China clamped down on global shipments of gallium and germanium products for a second consecutive month in September amid an escalating chip war with the United States.
China’s exports of wrought germanium products stood at 1 kilogram, versus zero in August, customs data showed on Friday.
At the same time, the country exported no wrought gallium products in September, just like in August. It had exported 5.57 tons of the metal in the same month last year.
Both gallium and germanium are key to chipmaking, and Chinese exporters of the metals now need to obtain an export licence for dual-use items and technologies — meaning those with potential military and civilian applications.
Those restrictions came into effect in August, as part of Beijing’s tit-for-tat export controls, following Washington’s curbs on advanced chip and chipmaking equipment shipments to China.
When Beijing announced the restrictions in July, it triggered a a flurry of buying in the two metals. Chinese shipments of wrought germanium products surge to 8.63 metric tons in July.
In August, after China completely cut-off shipments of gallium and germanium, some exporters complained that they were unable to get licences due to a long wait on approvals.
In response, the Ministry of Commerce said in September it had granted some Chinese companies export licences for gallium and germanium products. State media said the ministry would grant licenses depending on “China’s national security”.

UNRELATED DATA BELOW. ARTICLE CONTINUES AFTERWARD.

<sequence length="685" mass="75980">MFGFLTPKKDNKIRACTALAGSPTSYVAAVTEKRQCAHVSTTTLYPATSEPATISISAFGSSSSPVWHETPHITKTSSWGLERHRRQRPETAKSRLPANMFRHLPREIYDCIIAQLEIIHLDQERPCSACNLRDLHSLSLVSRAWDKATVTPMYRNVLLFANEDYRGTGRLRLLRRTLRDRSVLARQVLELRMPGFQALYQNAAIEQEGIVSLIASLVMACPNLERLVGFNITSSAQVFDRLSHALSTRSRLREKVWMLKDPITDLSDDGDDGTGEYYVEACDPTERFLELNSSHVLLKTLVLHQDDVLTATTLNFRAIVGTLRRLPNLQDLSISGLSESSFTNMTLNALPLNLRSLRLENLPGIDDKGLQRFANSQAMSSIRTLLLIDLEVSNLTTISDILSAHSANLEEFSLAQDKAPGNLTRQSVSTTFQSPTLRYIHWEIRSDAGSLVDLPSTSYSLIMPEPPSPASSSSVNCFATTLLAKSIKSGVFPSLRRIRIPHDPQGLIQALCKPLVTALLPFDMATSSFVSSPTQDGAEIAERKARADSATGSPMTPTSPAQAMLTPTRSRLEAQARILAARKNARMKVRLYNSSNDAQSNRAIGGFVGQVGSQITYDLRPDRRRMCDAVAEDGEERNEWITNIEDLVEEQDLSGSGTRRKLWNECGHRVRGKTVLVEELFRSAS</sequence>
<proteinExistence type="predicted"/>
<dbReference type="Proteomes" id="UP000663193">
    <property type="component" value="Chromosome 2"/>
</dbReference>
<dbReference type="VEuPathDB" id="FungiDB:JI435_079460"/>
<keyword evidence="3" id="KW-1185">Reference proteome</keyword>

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China’s exports of wrought germanium totalled 36.49 tons in the first nine months of 2023, up 47% on the year, while shipments of wrought gallium fell by close to 62% on the year to 22.72 tons over the same period.
The spot price of germanium ingot was at 9,700 yuan per kilogram (kg) on September 28, unchanged on the month, data from consultancy Shanghai Metals Market (SMM) showed.
The price of gallium metal, however, climbed by 15% month-on-month to 1,905 yuan per kg on September 28, driven by temporary tightness as a result of improved demand and a delay in commissioning of new capacity.
Meanwhile, under the customs code for “germanium oxides and zirconium dioxide”, customs data showed exports of 1,420 tons in September, versus 1,034 tons in August.
It was not possible to verify if the shipments were made up of only zirconium dioxide or also included some germanium oxide.
- Reuters, with additional editing by Vishakha Saxena